Exercises for the Knee's Range of Motion

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Wall squats are a good exercise to help with knee range of motion.
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If you have arthritis in your knees or have suffered an injury, you may have lost some range of motion in your knees. Range of motion refers to the flexibility in your knee joint. It is important to be able to fully straighten and bend your knee as much as possible.

Without good range of motion, it is hard to climb stairs, bend down, get out of a chair and perform daily activities. Several knee range of motion exercises can be done at home, as demonstrated by the American Academy of Orthopaedic Surgeons.

To get the best benefits, do knee range of motion exercises every day. Your physical therapist may even suggest doing them two to three times daily if you are recovering from injury or surgery. Start slowly and always check with your doctor before starting any new exercise program.

Read more: Bad Knees? Try These 14 Knee-Strengthening Exercises

1. Quad Sets

Quad sets, as demonstrated by Aurora Health Care, help you regain the flexibility needed to straighten your knee.

  1. Stretch your leg out on the floor or a bed.
  2. Place a towel roll under your knee or heel.
  3. Let gravity help you push your knee down and straighten it as much as you can.
  4. If tolerable, you can rest a weight on the top of your knee to help.
  5. Try to lift your heel and straighten the knee completely.

Tip

As your range of motion (ROM) gets better, make the towel roll bigger or use a large pillow. Eventually work up to sitting in a chair and try to lift your foot from the floor straight out in front of you.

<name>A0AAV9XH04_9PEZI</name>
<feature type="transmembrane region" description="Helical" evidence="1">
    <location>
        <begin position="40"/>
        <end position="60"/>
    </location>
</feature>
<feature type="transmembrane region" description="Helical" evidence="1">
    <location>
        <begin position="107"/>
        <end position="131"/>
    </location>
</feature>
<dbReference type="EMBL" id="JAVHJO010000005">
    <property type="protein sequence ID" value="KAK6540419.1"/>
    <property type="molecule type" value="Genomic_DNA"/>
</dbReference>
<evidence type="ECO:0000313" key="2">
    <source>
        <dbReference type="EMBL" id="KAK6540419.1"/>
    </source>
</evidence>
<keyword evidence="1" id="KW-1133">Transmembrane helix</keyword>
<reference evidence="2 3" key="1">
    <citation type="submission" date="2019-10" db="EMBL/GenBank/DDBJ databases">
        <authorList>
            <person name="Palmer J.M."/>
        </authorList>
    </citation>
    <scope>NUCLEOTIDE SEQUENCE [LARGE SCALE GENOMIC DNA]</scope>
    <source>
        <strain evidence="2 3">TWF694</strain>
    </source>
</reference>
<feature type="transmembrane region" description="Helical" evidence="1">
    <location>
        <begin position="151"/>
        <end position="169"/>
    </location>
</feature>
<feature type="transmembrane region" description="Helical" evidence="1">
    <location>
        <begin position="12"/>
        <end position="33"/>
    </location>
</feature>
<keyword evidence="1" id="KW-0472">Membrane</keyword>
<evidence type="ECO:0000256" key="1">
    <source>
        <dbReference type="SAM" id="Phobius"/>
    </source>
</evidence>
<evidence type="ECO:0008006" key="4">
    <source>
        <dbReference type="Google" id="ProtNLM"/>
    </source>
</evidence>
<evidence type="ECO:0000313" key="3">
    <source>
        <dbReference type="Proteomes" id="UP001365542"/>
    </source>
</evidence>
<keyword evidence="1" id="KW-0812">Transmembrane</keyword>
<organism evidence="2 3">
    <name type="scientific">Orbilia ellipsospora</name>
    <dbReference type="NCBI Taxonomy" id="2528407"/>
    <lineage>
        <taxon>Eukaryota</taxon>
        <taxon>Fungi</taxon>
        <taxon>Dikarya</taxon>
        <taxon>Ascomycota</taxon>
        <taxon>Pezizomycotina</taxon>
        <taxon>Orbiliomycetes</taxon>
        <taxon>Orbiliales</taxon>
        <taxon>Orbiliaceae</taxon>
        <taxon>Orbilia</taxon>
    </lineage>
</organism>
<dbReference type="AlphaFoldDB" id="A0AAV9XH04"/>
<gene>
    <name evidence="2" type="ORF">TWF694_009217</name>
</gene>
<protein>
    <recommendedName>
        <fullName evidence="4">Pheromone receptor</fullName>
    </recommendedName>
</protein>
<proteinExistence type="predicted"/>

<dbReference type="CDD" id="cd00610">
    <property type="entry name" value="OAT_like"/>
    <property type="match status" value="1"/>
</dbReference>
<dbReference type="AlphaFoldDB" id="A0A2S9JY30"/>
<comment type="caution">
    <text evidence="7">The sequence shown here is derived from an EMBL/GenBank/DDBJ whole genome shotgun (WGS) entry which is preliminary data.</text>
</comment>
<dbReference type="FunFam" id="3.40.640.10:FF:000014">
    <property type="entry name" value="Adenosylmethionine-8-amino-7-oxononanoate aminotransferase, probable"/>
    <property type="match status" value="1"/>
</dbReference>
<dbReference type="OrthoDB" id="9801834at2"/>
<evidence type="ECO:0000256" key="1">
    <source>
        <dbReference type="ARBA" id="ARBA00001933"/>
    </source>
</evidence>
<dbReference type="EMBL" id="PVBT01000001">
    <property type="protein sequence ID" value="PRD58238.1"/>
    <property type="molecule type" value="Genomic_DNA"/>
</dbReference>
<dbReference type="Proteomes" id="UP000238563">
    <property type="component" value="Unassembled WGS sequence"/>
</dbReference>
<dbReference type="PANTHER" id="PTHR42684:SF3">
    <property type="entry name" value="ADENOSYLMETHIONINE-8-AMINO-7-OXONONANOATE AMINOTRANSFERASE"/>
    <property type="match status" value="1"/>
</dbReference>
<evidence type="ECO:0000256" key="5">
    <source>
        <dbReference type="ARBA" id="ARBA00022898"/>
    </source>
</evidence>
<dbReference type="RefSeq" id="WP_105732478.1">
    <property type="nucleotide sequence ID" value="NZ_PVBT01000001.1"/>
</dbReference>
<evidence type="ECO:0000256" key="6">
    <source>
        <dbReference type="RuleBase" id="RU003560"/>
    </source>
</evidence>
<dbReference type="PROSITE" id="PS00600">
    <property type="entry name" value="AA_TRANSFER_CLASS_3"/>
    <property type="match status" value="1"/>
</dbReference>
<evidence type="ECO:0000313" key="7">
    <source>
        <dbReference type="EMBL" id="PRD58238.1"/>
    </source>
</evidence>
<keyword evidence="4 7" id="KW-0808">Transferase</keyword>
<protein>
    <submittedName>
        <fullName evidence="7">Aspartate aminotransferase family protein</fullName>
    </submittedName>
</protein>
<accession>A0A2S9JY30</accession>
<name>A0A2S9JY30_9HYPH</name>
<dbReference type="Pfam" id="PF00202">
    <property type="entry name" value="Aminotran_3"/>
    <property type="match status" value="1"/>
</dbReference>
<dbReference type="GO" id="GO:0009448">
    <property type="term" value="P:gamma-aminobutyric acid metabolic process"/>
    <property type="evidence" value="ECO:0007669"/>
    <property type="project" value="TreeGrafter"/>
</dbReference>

2. Knee Flexion Exercises

Knee flexion exercises help improve range of motion so you can bend your knee as far as possible.

  1. Start by lying on your stomach.
  2. Bend your knee and bring the heel as close to your buttocks as possible.
  3. Hold for three seconds; then slowly straighten back out.
  4. Repeat 10 times.

Tip

As this exercise gets easier, work up to sitting in a chair and pulling your foot under the chair as far as you can. Use your other foot to help push your injured leg back further.

Eventually, try to stand, bend the knee and hold onto a pant leg or your ankle and squeeze the heel to your buttocks.

3. Wall Squats

If you are able to bear weight on your affected leg, wall squats help improve knee range of motion as well as strengthen the muscles that surround the knee joint.

  1. Stand a foot or two away from a wall and lean back so your head, upper back and buttocks are against the wall.
  2. Slowly bend your knees and slide down the wall until your thighs are parallel to the floor.
  3. Hold for three seconds; then slide back up into a standing position.
  4. Repeat 10 times.

Tip

As your strength improves, progress to the air squat, as demonstrated by ExRx.net.

Read more: 12 Exercises That Are Safe to Do With Knee Pain

Add Some Resistance

As your leg flexors and extensors become stronger, knee extensions and leg curls can be performed with ankle weights, elastic resistance or using weight-training equipment.

Progress gradually, and move your limbs slowly through their full range of motion. If using weight machines, work your limbs independently of one another to achieve balanced strength in both legs. Pain in your joints may indicate you have progressed too quickly.

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